Mr. Chang is an internationally renowned, award-winning Korean-American chef, restaurateur and owner of the Momofuku restaurant group with eight restaurants from Toronto to Sydney, and other thriving enterprises, including bakeries and bars, a PBS TV show, guest spots on HBO’s “Treme” and a foodie magazine, Lucky Peach. He says he worked himself to the bone to realize his dream — to own a humble noodle bar.

He spent years cooking in some of New York City’s best restaurants, apprenticed in different noodle shops in Japan and then, finally, worked 18-hour days in his tiny restaurant, Momofuku Noodle Bar.

Mr. Chang could barely pay himself a salary. He had trouble keeping staff. And he was miserably stressed.

He recalls a low moment when he went with his staff on a night off to eat burgers at a restaurant that was everything his wasn’t — packed, critically acclaimed and financially successful. He could cook better than they did, he thought, so why was his restaurant failing? “I couldn’t figure out what the hell we were doing wrong,” he told us.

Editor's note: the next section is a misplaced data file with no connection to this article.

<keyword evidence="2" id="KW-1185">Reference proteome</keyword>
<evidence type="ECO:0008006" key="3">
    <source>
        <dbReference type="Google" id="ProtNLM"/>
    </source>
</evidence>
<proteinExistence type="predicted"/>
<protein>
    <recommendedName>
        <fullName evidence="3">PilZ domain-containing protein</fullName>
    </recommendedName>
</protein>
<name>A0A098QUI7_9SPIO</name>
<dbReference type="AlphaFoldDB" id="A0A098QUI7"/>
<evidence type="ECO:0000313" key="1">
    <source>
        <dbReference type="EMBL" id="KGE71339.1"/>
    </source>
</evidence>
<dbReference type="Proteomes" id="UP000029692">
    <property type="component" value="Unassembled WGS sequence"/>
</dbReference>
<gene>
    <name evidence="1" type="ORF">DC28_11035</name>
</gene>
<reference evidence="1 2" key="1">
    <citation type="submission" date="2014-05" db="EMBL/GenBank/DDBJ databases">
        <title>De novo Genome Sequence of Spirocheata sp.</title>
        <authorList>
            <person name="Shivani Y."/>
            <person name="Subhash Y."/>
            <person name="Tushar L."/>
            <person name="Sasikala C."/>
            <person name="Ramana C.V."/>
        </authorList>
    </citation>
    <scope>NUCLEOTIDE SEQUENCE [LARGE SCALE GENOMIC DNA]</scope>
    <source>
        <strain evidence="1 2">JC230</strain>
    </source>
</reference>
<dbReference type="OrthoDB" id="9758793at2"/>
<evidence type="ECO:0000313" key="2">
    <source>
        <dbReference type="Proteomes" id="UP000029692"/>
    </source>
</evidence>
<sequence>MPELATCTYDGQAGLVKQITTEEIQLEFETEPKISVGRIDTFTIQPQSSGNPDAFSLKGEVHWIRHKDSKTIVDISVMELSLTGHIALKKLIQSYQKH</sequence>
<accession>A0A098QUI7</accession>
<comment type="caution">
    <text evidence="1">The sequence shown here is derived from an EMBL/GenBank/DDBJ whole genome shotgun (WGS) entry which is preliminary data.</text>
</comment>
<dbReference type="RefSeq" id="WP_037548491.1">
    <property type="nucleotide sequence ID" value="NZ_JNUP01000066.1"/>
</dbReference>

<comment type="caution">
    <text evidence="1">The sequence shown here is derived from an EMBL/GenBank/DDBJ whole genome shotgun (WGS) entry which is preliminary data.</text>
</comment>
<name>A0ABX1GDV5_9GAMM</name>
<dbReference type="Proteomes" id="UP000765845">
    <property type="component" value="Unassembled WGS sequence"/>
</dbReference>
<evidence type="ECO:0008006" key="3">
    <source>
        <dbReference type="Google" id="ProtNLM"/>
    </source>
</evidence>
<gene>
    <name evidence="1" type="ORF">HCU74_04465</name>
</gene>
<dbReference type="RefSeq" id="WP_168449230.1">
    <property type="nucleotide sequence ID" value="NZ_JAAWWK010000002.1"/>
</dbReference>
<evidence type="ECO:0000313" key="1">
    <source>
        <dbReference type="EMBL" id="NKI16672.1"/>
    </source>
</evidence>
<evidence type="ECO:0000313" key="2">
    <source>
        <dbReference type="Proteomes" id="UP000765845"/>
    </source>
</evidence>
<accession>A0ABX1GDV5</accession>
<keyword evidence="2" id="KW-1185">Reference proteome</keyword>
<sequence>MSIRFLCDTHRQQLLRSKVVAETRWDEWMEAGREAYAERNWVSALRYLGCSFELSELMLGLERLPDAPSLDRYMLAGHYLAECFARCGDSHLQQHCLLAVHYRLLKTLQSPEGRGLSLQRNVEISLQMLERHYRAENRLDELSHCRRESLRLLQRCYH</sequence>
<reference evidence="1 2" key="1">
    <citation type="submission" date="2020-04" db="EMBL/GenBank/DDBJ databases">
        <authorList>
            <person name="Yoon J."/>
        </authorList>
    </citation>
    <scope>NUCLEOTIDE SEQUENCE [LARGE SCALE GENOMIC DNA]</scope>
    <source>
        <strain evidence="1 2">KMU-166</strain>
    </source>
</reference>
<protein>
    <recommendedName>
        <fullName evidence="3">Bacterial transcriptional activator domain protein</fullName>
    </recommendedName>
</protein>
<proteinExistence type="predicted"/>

Mr. Chang could have blamed someone else for his troubles, or worked harder (though available evidence suggests that might not have been possible) or he could have made minor tweaks to the menu. Instead he looked inward and subjected himself to brutal self-assessment.

Was the humble noodle bar of his dreams economically viable? Sure, a traditional noodle dish had its charm but wouldn’t work as the mainstay of a restaurant if he hoped to pay his bills.

Mr. Chang changed course. Rather than worry about what a noodle bar should serve, he and his cooks stalked the produce at the greenmarket for inspiration. Then they went back to the kitchen and cooked as if it was their last meal, crowding the menu with wild combinations of dishes they’d want to eat — tripe and sweetbreads, headcheese and flavor-packed culinary mashups like a Korean-style burrito. What happened next Mr. Chang still considers “kind of ridiculous” — the crowds came, rave reviews piled up, awards followed and unimaginable opportunities presented themselves.